• I have downloaded an eBook but it won't open - what should I do?  Many of the eBooks on ProQuest Ebook Central, VLeBooks, and EBSCO eBook Collection require Adobe Digital Editions or BlueFire reader to open the downloaded eBook files. More information can be found on our Ebooks LibGuide. Please ensure that your ADE/BlueFire software is uptodate.

Logging in as a Strathclyde User

eResources which have been paid for by the library are only available to University of Strathclyde members.  You will often need to login (authenticate) using your University of Strathclyde DS username and password to access full text content - particularly from off-campus.

Exact login steps vary depending on the specific eResource.  If you are not prompted straight away to enter your University DS login, look for options saying ‘Institutional', 'Shibboleth' or 'Federated' sign-in.  You may need to select your institution (University of Strathclyde) and possibly your 'Federation group' (UK Federation / UK Access Management Federation) before entering your University DS login details.

When you have signed in to one library system or eResource, on some eResources this login will carry over so that you do not need to keep entering your login details; but for other eResources you will be prompted to sign in again.  For security reasons, eResources will often sign you out after a period of browser inactivity.

Once you have signed in on an eResource platform, you will only be able to access full text content that is accessible to University of Strathclyde.  On most eResource platforms there will also be content that the library has not purchased, and our users cannot access.  Check SUPrimo to see if we should have access to content.  Some eResources in the library’s collection are freely available or Open Access and can be accessed by any individual with no requirement to log-in.  [For a list of eResources made temporarily available to Strathclyde users during the COVID-19 pandemic, please see our COVID-19 Library Temporary eResources guide.]

Top Tips

  • Use links from SUPrimo or the Library LibGuides and webpages to access our eResources.  These often make it easier to login to eResources from off-campus. Look for instructions in SUPrimo records (‘Authentication notes’) and in A-Z Databases records (‘more…’ notes) for advice on signing in to a specific eResource.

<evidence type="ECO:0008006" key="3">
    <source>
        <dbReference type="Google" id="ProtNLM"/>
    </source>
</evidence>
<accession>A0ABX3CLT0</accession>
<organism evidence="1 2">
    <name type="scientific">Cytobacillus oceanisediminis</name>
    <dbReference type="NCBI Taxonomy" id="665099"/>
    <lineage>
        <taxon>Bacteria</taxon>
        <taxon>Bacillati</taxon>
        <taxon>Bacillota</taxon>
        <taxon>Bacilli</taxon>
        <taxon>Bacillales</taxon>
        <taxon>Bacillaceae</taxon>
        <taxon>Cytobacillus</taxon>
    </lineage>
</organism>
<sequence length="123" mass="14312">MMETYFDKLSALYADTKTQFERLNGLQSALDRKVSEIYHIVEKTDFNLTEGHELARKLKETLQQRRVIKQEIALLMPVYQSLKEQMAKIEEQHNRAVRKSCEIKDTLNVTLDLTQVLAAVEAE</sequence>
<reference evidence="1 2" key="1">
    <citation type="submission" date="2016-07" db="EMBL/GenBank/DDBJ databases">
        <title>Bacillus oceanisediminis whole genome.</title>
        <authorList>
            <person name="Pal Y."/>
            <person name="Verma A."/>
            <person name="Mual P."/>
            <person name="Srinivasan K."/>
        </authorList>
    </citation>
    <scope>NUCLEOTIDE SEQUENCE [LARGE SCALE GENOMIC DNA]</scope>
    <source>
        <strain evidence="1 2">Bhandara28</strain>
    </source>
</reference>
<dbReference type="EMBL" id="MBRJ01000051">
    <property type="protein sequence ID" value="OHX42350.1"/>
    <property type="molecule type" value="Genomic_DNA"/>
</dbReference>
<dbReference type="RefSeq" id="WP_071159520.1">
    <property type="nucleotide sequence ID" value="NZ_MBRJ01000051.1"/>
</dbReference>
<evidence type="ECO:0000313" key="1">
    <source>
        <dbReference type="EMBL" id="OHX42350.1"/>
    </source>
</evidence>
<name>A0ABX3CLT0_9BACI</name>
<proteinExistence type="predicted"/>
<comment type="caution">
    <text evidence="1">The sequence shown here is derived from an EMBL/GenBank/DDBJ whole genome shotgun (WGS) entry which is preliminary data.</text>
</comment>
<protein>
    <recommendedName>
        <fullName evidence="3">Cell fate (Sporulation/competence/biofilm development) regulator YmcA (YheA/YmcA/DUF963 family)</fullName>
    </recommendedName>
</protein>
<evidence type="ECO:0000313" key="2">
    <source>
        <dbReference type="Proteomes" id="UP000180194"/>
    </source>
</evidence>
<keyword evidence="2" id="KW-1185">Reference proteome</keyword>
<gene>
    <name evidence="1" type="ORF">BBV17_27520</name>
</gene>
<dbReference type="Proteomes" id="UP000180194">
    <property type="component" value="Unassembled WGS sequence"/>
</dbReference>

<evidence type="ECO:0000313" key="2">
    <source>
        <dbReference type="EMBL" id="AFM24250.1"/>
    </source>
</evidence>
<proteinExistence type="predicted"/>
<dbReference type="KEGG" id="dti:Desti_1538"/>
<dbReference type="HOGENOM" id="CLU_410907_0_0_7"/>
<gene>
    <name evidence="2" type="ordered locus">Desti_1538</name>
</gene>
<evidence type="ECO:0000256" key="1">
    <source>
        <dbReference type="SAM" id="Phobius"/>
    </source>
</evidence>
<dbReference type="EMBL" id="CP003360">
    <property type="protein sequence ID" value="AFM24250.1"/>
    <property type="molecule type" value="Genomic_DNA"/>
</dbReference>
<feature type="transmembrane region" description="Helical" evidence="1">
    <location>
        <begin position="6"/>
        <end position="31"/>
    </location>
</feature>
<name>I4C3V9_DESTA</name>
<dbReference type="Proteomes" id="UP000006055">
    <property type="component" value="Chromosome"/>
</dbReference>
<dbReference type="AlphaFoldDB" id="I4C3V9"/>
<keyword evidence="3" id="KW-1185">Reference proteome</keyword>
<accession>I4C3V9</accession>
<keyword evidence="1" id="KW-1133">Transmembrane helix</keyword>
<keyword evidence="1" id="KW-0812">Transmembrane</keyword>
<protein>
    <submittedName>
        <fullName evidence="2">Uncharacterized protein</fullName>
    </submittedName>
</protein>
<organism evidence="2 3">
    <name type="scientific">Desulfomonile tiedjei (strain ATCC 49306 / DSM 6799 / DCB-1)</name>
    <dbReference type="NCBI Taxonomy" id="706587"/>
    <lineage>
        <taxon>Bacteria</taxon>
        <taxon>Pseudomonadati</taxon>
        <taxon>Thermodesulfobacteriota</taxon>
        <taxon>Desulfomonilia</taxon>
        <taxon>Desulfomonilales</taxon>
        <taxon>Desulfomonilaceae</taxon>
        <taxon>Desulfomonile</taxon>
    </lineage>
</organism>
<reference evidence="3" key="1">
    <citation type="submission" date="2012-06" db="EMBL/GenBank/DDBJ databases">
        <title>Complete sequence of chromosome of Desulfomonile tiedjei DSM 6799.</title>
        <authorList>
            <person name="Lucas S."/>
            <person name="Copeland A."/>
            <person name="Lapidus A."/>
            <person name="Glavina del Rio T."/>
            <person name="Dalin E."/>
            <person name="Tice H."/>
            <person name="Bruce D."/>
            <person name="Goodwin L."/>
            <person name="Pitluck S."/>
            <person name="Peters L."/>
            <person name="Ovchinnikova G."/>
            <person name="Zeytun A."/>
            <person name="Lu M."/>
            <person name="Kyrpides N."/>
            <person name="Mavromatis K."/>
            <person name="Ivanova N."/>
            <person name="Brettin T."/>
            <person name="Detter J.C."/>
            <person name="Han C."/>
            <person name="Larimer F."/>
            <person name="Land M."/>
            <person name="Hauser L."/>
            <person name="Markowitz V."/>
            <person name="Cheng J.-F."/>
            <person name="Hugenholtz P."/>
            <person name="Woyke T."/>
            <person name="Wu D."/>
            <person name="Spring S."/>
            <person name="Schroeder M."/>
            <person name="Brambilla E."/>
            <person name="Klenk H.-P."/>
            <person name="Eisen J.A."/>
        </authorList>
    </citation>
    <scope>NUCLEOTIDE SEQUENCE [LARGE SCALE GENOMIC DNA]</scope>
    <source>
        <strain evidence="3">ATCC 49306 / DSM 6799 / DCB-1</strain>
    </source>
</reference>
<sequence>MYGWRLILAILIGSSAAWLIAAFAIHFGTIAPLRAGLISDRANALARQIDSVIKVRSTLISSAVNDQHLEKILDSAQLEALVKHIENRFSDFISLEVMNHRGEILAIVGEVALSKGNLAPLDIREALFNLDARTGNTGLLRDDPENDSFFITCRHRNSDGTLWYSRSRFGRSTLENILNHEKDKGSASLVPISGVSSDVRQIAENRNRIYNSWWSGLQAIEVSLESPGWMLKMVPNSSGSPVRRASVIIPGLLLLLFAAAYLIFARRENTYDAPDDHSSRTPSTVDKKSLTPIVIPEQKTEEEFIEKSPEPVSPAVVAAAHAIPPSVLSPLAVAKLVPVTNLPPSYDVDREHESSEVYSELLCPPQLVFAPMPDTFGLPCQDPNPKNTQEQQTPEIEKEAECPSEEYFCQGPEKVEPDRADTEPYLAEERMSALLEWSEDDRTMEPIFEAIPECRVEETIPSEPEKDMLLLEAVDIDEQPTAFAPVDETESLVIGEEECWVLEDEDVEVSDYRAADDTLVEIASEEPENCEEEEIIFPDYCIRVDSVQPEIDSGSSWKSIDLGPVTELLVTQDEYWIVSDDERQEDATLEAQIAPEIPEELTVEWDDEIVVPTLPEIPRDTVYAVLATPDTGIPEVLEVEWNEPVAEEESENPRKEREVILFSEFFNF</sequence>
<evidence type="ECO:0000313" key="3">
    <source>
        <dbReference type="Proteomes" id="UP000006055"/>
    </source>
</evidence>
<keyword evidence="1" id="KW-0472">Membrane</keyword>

• Does the resource show 'Access brought to you by University of Strathclyde' or a Strathclyde logo anywhere on the page?  Not all eResource platforms offer this, but on many platforms a message or logo will display once you are successfully signed in as a Strathclyde user.

Contacting the Library for Help

If you require help using any of our library electronic resources, or come across any access, downtime or technical issues with our eResources which are not listed on the eResources Status page, please let us know at the Library Enquiry Desk.

  • Email:
  • Telephone: 0141 548 4444
  • In person: The main Information Services Enquiry desk is on Level 3 of the Library. We also have enquiry points on Levels 4 and 5.  **Please note that the library building is currently closed due to the COVID-19 pandemic.  Details of current adjustments to Library service provision are available at .


The more information you can provide when reporting an eResource problem, the more quickly library staff will be able to identify and resolve the problem.  When reporting an eResource issue please tell us as much of the following as possible:

About you and your device:

  • About you: Please tell us your name and DS username, and contact details.  It is also helpful if you can tell us whether you are a staff member; or Undergraduate (which year), taught or research Masters Postgraduate, or PhD student.
  • Where are you accessing the eResource from?  Are you on or off-campus?  If you are off-campus, what country are you in?  If you are using a VPN, please tell us this.
  • What type of device are you using? e.g. PC, mac, iphone, android mobile device etc
  • About your web browser:  What browser are you using; have you checked that your browser is up to date; have you tried clearing your cookies and cache and reopening the resource; have you tried using a different browser?  Please try these things; and tell us if you have tried these things, or if you need help to do this.

About the eResource you are trying to access:

  • Which eResource are you trying to access?  Be specific.  Tell us if it is a whole database or a specific piece of content (in which case tell us the title, author, year and volume/issue). 
  • Which site are you accessing the eResource on? Certain eResources are available on multiple platforms. e.g. are you accessing an eBook on VLeBooks or Cambridge University Press website?  Are you accessing a journal on e.g. ScienceDirect or Gale Academic OneFile database?  Give us the URL to the content if you can.
  • How did you attempt to access the eResource? e.g. via a bookmarked link, SUPrimo record, Google Scholar search, MyPlace or Reading List link etc.?  Be as detailed as you can.  Please provide URLs or permalinks to records if possible (to generate permalinks to SUPrimo records, open the full record, scroll to the bottom, click the 'Permalink' icon and copy and paste the link). If you have time to provide screenshots outlining the exact steps you followed and what links you clicked, these are incredibly helpful to the library.

About the problem:

  • What is the problem?  Please describe the problem you are having with this eResource.  If you are getting an error message, please provide screenshots and/or copy and paste the error message into your email.  Please tell us at what point the problem occurs (again - if you can give screenshots of the exact steps you have followed, including any error messages, this is extremely helpful).


We have created some examples of enquiries reporting access problems, where users have provided helpful and less helpful levels of information, and illustrated why this information is helpful to us.